We look to encourage students to realise the importance of questioning society around us to drive positive change, to develop students into being open minded and accepting of those different to them.
Head of Sociology, Mr S Sledmore, firstname.lastname@example.org
Why study this subject?
In the words of Pierre Bourdieu ‘The function of Sociology, as with every science, is to reveal that which is hidden’. In Sociology you will be required to think critically about the society in which you live, question things around you that you have previously taken for granted and learn about various different ways of viewing society and the interactions that happen within it. Everything we learn about, you are directly affected by in your real life.
Is it right for me?
If you enjoy History and Geography and have an interest in politics, then Sociology could be for you. Do ensure though that you are aware of the fact that starting a new subject at Key Stage 4 requires students to be dedicated and committed to the course. Starting a new subject can be like learning a new language and you must be prepared to put in some time and effort outside of lessons to ensure you understand the content covered in class.
An open mind and willingness to listen to and understand other people's views even if they differ from your own. A good memory is also useful as you will need to memorise quite a few sociologists’ names and views.
Year 9 sequence of lessons
Year one is treated as an interest year where we ensure that students have the cultural and background knowledge to allow them to better access the curriculum. Topics are taught in the order that we look at them over the year 10 and 11 primary content delivery time. The rationale for ordering them in this way is the same as below. Rather than teaching the course specifically this year is much more flexible, guided by contemporary events in the media and wider society and will significantly differ depending on the cohort.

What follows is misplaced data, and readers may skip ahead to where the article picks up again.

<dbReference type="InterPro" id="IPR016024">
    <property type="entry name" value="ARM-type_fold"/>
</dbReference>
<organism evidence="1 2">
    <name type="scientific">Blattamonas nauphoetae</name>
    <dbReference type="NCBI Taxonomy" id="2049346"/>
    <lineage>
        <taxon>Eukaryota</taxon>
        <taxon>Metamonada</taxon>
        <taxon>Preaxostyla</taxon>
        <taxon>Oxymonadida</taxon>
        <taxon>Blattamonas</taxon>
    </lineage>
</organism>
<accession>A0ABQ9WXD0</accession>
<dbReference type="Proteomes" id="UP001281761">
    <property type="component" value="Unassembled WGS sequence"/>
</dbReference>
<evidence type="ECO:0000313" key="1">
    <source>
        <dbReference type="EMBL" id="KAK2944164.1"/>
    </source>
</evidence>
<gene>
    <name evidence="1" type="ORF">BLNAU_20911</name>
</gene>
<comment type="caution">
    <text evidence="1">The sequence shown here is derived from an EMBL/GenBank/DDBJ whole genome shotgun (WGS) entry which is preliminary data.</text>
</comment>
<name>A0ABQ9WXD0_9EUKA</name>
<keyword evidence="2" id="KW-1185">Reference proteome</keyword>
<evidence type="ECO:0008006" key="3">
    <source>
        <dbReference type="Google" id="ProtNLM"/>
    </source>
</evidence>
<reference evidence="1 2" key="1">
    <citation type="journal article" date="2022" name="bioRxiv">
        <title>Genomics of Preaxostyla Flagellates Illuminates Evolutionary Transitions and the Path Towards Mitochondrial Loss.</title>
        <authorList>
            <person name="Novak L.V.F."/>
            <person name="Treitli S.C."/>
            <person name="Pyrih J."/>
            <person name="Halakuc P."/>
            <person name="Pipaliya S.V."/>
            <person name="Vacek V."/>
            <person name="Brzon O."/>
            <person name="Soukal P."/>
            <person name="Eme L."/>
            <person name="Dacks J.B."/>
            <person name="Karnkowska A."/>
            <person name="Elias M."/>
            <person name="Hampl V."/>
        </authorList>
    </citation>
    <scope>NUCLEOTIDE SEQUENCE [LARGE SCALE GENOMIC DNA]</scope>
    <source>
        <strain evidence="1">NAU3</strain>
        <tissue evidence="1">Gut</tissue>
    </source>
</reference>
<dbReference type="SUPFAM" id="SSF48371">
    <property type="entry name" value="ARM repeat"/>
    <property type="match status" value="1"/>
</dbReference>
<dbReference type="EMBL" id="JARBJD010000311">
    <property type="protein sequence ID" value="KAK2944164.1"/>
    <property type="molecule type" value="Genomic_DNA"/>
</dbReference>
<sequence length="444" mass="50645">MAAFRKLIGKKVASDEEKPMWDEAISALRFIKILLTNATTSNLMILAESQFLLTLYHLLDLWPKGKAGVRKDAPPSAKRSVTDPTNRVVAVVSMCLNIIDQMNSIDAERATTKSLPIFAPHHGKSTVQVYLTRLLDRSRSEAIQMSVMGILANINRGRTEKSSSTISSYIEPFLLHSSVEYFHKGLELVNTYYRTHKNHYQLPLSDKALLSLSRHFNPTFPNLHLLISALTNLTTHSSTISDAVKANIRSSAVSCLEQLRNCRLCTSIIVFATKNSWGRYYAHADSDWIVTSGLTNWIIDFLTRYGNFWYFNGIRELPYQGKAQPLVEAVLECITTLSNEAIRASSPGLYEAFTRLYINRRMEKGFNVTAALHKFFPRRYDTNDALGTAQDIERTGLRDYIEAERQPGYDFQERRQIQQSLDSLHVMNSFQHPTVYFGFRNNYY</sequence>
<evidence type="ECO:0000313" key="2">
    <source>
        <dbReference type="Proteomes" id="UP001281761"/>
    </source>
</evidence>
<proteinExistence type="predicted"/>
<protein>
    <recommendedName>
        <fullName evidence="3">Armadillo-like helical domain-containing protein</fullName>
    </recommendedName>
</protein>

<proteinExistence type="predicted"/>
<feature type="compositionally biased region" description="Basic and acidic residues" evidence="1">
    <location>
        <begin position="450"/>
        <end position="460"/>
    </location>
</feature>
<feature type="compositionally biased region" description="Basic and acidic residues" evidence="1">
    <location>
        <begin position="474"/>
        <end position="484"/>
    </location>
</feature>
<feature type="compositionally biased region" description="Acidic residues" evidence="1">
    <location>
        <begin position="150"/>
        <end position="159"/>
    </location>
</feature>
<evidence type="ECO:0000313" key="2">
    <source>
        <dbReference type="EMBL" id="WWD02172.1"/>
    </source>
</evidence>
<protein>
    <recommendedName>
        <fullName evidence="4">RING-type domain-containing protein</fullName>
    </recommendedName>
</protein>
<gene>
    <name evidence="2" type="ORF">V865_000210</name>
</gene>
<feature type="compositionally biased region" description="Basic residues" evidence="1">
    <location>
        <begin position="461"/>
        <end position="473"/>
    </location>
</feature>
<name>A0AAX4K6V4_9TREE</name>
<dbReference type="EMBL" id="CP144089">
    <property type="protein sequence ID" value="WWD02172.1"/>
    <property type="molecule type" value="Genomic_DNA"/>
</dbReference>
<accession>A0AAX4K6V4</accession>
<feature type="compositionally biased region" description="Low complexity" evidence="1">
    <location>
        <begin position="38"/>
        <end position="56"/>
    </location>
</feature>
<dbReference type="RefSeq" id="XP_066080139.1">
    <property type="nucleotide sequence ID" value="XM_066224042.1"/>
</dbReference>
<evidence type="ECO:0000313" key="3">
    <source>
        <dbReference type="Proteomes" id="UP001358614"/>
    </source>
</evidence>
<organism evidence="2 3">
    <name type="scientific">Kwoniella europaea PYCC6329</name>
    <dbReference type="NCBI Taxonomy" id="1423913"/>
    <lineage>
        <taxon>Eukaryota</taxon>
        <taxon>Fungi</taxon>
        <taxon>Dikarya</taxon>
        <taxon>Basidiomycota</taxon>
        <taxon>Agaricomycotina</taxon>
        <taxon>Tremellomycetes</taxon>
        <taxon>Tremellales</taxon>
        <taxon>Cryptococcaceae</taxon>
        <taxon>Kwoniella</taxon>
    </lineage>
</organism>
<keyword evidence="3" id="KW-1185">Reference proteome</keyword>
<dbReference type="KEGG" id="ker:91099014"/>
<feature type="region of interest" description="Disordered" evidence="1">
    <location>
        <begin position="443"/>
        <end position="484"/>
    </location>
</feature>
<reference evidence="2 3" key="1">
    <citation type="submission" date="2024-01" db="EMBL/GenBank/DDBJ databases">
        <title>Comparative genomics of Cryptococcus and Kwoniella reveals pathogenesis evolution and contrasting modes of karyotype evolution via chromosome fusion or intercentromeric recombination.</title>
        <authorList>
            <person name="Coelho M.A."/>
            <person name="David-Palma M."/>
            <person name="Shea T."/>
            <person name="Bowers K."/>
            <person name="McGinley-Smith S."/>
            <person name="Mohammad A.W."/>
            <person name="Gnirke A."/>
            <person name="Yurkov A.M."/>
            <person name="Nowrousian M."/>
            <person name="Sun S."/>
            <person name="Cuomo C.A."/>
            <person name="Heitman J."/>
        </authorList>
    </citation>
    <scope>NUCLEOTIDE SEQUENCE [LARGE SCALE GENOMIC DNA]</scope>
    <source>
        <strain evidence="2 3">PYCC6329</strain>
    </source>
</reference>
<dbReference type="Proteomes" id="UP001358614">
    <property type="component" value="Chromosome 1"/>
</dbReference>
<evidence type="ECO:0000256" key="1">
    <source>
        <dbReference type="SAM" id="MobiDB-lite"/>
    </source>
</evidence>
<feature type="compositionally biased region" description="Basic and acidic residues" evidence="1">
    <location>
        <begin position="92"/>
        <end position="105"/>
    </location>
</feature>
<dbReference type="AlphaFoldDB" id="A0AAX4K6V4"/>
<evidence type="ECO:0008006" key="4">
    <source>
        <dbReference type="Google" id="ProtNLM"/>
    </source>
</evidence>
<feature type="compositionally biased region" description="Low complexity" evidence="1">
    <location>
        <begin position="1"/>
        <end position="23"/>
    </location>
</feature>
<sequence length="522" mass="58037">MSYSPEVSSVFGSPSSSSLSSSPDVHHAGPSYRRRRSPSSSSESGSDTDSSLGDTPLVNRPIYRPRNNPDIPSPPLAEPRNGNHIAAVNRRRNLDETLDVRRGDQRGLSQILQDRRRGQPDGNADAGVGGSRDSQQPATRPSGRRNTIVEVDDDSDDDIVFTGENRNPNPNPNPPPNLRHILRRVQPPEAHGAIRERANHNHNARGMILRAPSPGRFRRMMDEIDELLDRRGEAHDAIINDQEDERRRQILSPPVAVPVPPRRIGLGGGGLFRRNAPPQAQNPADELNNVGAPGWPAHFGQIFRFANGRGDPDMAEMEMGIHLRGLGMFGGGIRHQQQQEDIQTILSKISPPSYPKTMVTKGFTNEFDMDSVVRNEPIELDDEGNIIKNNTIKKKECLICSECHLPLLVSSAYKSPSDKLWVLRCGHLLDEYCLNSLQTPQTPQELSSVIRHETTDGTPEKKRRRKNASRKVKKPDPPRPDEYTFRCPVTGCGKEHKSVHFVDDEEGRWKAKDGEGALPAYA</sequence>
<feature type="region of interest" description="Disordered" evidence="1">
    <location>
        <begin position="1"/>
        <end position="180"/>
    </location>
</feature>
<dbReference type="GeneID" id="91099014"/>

Half Term 1 - Intro to Sociology
Half Term 2 - Research Methods Intro
Half Term 3 - Family Intro
Half Term 4 - Education Intro
Half Term 5 - Crime and Deviance Intro
Half Term 6 - Social Stratification Intro
Year 10 sequence of lessons
Half Term 1 - Intro to Soc/ Research Methods
This baseline knowledge is needed as a recap from year 9 to act as a foundation for the rest of the course.
Half Term 2&3 - Family
An easier topic to start with which all students find accessible due to the fact that we all have a family of some sort, they are able to use this personal experience to understand the unit - also the least complex conceptually.
Half Term 4-6 - Education
The next topic we teach is education - starting with a focus on perspectives - this recaps and develops knowledge and understanding of the first unit of work students have studied, is slightly more complex conceptually but still rooted within a topic area that all students have some personal experience.
Year 11 sequence of lessons
Half Term 1&2 - Crime and Deviance
This topic is taught towards the end of the course - content is theoretically harder to grasp. Due to the subject nature, the more mature students are the better.
Half Term 3&4 - Social Stratification
Synoptic links can/need to be made across all areas of the course. Students can't access this without the prior knowledge.
Half Term 5 - Revision
Self explanatory - in practice, revision is also interleaved throughout the whole of year 11 studies.